Take early wickets. It's an obvious goal, one that is frequently offered ahead of any match. But, as they head for Edgbaston to face England in their semi-final, Australia know that breaking the opening partnership of Jonny Bairstow and Jason Roy is likely to be key to any possibility of reaching the final.
When Australia beat England by 64 runs in their group match at Lord's, Roy was out with a hamstring injury, but Justin Langer acknowledged that England are a much more formidable side when their opening twins are conjoined.
"It's like us bringing back Steve Smith and David Warner and Mitchell Starc," Langer said. "Whenever you take your best players out it changes the confidence in the group and we respect that, we know. That's why I've said all along, I think England is the team to beat at the World Cup. They've done brilliantly for the last few years, they deserve to be the best team in the world. You've still got to beat them, it doesn't matter how you play."
While Australia took their final group match against South Africa deep into the final overs, hampered by injuries to Usman Khawaja and Marcus Stoinis, their inability to take wickets in the opening Powerplay was costly and uncharacteristic, something they hope to turn around against England.
"We didn't stick to our game," Langer said. "They were 0 for 70 after the first 10 - we pride ourselves on trying to take wickets early, we pride ourselves on keeping wickets available in the first 10.
"Bairstow and Roy are a huge part of England's success and we'll be doing everything we can to nullify that."
Langer said he's expecting to encounter a flat pitch at Edgbaston. The semi-final will be played on a fresh strip in the centre of the field, eliminating the short boundary that was a talking point during India's loss to England and win against Bangladesh. But, despite the fact that 16 of the past 22 games in the tournament have been won by the team batting first and several pitches have slowed noticeably through the course of a match, Langer doesn't believe that pitches have been the overriding reason for unsuccessful chases.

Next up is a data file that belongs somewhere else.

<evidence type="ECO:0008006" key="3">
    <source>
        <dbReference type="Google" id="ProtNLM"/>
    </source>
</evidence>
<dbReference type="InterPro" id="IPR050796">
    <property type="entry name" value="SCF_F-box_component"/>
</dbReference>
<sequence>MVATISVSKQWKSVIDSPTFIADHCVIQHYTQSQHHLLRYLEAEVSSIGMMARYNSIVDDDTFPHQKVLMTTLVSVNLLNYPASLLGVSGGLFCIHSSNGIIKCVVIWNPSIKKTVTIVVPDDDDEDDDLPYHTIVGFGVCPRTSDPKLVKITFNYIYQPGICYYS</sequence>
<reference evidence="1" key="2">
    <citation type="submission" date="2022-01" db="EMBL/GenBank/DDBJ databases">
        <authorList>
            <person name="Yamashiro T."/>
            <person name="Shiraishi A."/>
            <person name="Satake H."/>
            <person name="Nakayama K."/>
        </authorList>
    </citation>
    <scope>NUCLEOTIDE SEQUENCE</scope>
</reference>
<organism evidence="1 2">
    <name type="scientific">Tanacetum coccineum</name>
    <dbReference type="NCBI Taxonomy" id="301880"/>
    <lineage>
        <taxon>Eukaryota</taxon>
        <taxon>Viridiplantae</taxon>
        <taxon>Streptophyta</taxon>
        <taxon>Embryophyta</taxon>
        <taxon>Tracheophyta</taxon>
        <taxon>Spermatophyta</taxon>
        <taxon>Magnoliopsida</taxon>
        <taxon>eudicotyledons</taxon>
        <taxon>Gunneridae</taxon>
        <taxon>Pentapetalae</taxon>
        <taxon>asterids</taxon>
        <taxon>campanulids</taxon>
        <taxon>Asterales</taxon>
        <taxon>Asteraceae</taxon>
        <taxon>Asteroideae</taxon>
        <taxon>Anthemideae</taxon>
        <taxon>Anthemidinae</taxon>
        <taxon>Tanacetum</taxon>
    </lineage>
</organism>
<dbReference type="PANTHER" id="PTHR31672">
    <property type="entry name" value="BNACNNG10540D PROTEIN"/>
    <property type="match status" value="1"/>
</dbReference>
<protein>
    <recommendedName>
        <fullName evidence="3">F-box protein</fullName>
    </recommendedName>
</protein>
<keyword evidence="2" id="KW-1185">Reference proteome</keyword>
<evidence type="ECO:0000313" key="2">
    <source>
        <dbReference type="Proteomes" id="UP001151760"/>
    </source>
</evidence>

"We've seen it [deteriorating pitches] once for the whole tournament. Maybe once or twice. The England vs New Zealand game seem to get harder.
"It's more the batting first at a World Cup than the pressure of the wickets. A lot of teams have chased and won in the last few years, it's become a bit of trend but not here. I think that's the pressure not the wickets. When it comes to the day, whether you bat first or you bowl first, you've just got to be at your best."
Not only can Australia deprive England of a World Cup final; by winning at Edgbaston, they could deny English fans the opportunity to watch the match on free-to-air television; only if England make it to Lord's will Sky agree to open up the broadcast to a free-to-air partner. But Langer dismissed the notion that such matters could heap added pressure on England.
"I think when it gets to the game, they won't be worried about free-to-air TV or what Michael Vaughan or anyone else says," Langer said. "I think they will be thinking about beating us in the semi-final. There would be lots of talk and lots of noise around about the reasons why they would be determined, they have been very good for the last few years. They are playing great cricket. They will come in confident after the last two games. They will have enough pressure, we will have enough pressure, and that is what World Cup semi-finals are all about.
"They can build it up as much as they want to, England, or the media can build it up on England, but I am not worried about the pressure on England. We have got enough of our own to deal with, our own problems to solve over the next three or four days. We will do that then put our best foot forward for the semi-final."